Launching new services to support customers.
Bandsintown launches new Twitch channel to support live events from anywhere.
If you’re into live music at all, you’ve probably seen Bandsintown being used by your favorite bands and venues, keeping fans updated on the latest shows. With so many event cancellations, this leaves thousands of musicians without any income. So Bandsintown quickly launched a Twitch channel to support musicians that are hoping to replace in-person shows with digital performances, and created new integrations to support more live streaming platforms. You can see their announcement to artists in this email:
And then their follow-up email to fans using the platform:
Giving guides, content, or ideas for COVID-19 quarantine when a purchase may not be appropriate.
Violet Grey asks their audience for things they’re struggling with so they can provide support.
Ecommerce skincare brand Violet Grey sends a great on-brand message to their audience about the novel coronavirus. It begins with a long shoutout to those in essential personal contact situations: doctors, service workers, fire fighters, police officers, waste technicians, the list goes on. And not only do they share their appreciation, but they go on to offer support to their customers.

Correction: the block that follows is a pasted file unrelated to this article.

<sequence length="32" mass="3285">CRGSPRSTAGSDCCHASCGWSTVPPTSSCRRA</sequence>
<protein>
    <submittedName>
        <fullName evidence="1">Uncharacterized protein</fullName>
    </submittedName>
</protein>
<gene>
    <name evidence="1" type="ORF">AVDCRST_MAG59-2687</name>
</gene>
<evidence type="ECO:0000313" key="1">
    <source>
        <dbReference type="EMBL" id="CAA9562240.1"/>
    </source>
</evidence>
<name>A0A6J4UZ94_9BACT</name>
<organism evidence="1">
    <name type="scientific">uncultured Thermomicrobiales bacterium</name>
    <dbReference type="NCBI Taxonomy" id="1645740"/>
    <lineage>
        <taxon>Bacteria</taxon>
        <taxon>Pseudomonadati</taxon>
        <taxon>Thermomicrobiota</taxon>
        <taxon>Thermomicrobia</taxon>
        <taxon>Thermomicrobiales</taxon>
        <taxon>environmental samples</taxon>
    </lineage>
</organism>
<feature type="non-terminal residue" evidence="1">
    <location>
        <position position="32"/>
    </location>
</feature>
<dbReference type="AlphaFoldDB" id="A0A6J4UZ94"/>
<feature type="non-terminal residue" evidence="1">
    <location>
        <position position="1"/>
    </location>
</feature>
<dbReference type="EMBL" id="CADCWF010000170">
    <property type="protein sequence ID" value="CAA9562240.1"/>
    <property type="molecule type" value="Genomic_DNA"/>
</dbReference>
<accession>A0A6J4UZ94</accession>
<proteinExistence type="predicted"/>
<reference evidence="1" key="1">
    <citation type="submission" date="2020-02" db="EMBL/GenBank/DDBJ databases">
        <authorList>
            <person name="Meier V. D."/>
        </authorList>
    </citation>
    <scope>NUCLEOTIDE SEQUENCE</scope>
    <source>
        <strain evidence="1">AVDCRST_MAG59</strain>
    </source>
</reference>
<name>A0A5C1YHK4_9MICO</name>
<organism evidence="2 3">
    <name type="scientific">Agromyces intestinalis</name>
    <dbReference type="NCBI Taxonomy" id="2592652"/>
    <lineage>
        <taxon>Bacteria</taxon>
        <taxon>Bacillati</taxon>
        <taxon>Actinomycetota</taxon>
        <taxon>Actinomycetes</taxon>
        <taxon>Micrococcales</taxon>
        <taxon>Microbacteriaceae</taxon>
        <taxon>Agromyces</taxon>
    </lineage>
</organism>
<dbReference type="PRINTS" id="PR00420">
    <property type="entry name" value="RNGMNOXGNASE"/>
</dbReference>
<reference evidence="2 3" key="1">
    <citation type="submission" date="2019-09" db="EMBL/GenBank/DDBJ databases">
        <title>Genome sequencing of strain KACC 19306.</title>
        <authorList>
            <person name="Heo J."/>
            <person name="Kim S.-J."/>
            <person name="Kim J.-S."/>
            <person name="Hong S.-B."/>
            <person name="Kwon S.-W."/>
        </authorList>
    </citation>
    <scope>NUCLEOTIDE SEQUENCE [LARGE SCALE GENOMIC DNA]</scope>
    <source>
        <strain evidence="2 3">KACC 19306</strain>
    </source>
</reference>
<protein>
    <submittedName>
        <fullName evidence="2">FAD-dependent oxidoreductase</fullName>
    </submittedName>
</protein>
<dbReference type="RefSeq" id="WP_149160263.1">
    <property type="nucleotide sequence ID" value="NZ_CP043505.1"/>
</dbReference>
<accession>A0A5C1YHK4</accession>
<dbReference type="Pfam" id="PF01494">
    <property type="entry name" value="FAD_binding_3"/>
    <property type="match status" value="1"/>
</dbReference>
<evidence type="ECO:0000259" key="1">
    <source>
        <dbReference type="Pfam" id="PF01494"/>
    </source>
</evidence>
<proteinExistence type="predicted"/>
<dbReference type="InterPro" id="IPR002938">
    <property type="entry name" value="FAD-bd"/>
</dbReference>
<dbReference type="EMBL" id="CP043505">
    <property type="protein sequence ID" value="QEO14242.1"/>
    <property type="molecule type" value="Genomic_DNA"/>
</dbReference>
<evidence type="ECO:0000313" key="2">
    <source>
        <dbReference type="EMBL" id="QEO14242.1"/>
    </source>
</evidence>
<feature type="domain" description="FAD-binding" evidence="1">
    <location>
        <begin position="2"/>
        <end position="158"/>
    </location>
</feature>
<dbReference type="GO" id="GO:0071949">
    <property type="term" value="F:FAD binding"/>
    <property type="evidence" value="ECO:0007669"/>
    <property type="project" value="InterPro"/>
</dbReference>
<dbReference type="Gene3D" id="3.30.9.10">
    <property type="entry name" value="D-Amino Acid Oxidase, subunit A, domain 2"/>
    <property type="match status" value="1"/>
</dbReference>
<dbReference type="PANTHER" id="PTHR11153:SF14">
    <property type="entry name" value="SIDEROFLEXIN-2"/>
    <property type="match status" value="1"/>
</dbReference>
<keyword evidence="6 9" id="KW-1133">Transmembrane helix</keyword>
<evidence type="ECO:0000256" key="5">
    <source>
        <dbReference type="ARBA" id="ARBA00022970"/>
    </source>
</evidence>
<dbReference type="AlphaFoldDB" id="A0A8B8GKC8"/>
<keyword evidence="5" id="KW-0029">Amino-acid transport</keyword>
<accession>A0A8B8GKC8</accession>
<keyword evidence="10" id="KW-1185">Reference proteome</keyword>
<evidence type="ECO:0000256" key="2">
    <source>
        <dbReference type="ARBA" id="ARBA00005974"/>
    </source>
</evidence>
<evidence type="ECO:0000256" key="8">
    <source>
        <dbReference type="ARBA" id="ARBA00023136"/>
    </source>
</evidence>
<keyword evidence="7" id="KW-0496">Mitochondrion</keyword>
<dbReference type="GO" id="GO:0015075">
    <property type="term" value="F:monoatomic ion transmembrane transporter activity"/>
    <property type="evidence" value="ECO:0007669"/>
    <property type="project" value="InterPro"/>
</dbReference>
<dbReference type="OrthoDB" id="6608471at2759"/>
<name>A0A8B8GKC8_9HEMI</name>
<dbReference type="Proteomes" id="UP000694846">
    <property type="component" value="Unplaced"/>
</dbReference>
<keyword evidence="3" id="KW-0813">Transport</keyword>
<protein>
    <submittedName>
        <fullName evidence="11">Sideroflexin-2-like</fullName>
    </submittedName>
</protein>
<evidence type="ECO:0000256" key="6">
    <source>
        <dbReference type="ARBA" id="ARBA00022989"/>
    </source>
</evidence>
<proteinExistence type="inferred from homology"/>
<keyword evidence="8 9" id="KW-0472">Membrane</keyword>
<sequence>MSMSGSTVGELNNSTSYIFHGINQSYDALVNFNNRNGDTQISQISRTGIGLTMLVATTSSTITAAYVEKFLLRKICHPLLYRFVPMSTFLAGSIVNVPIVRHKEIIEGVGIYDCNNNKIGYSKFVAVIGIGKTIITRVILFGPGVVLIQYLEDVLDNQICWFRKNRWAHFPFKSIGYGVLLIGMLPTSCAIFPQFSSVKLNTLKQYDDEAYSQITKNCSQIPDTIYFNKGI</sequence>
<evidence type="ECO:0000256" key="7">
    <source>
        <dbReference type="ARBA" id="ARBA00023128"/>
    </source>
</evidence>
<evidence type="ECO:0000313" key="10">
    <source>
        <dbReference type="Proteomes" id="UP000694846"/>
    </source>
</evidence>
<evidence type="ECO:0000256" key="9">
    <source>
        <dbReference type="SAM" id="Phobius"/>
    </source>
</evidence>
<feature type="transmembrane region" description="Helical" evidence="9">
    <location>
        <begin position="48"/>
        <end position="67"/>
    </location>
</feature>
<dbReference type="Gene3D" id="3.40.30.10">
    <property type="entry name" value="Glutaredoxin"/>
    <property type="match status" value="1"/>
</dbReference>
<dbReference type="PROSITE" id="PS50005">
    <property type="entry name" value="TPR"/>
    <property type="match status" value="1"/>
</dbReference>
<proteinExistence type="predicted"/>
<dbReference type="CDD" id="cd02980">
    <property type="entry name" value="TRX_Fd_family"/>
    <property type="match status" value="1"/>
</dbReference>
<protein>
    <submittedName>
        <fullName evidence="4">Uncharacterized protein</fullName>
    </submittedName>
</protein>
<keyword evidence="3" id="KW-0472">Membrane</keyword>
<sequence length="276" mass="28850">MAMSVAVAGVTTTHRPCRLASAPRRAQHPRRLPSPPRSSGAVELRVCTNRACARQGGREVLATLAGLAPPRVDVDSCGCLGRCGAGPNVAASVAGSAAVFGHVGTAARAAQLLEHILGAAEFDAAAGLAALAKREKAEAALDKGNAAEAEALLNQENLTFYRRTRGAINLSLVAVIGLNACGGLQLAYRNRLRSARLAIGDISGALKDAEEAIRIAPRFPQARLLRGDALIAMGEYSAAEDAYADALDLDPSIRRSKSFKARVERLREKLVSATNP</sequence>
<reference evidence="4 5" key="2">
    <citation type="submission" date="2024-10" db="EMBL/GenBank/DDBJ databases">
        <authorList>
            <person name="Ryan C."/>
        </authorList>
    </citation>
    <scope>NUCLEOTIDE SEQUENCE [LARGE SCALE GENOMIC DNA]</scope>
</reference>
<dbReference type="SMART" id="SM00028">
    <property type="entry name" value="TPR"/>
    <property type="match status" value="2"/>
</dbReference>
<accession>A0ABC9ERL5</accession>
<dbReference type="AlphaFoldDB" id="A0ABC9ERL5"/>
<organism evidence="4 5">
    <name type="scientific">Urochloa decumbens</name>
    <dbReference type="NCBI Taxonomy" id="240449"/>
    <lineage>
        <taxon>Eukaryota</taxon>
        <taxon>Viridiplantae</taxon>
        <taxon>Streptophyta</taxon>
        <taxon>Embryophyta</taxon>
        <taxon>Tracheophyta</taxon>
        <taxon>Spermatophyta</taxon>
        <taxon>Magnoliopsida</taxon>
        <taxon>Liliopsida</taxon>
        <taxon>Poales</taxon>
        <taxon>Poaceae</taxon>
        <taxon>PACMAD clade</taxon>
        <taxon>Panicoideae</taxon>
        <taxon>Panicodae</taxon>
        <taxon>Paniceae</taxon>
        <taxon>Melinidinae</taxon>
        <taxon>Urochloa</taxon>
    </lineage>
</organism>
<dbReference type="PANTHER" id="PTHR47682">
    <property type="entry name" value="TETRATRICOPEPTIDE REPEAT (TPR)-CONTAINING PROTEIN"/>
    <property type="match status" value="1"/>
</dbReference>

The paragraph at the bottom invites their subscribers to respond with the content they’d be interested in reading. Needless to say, many people have plenty of questions in the current environment, and Violet Grey shows their support by offering insight to these questions where they can.
Maison Miru shows their support for those new to WFH.
As the founder of an ecommerce jewelry retailer, Trisha lets us know that she’s no stranger to the reality of work from home (WFH). So instead of offering discounts or long reads on which jewelry you should buy, Trisha wrote a quick guide on how to work from home while maintaining your humanity. It’s an insightful way to show love and support for her customers without anything expected in return.
Ceros brings helpful fun to a dreary time while encouraging healthy habits.
This Netflix and Disney movie recommendation generator acts as a fun reprieve in the current climate. But more than just a fun tool, it also directly applies to their audience. Made up of nearly all B2B marketers, their subscriber base is likely all working from home, and picking the right movies out at night could actually become something really helpful.
They also take the time to reinforce the CDC’s recommendation to stay at home, showing their respect and desire to fight COVID-19.
Digiday frames their reporting in the context of COVID-19.
While there are innumerable headlines talking about the novel coronavirus and its widespread effects, it’s important to people everywhere to know how COVID-19 is affecting their industry, how their work could be (or should be) changing due to emerging mandates, and how they should be operating as the virus continues to evolve. And Digiday tees this info up for their audience.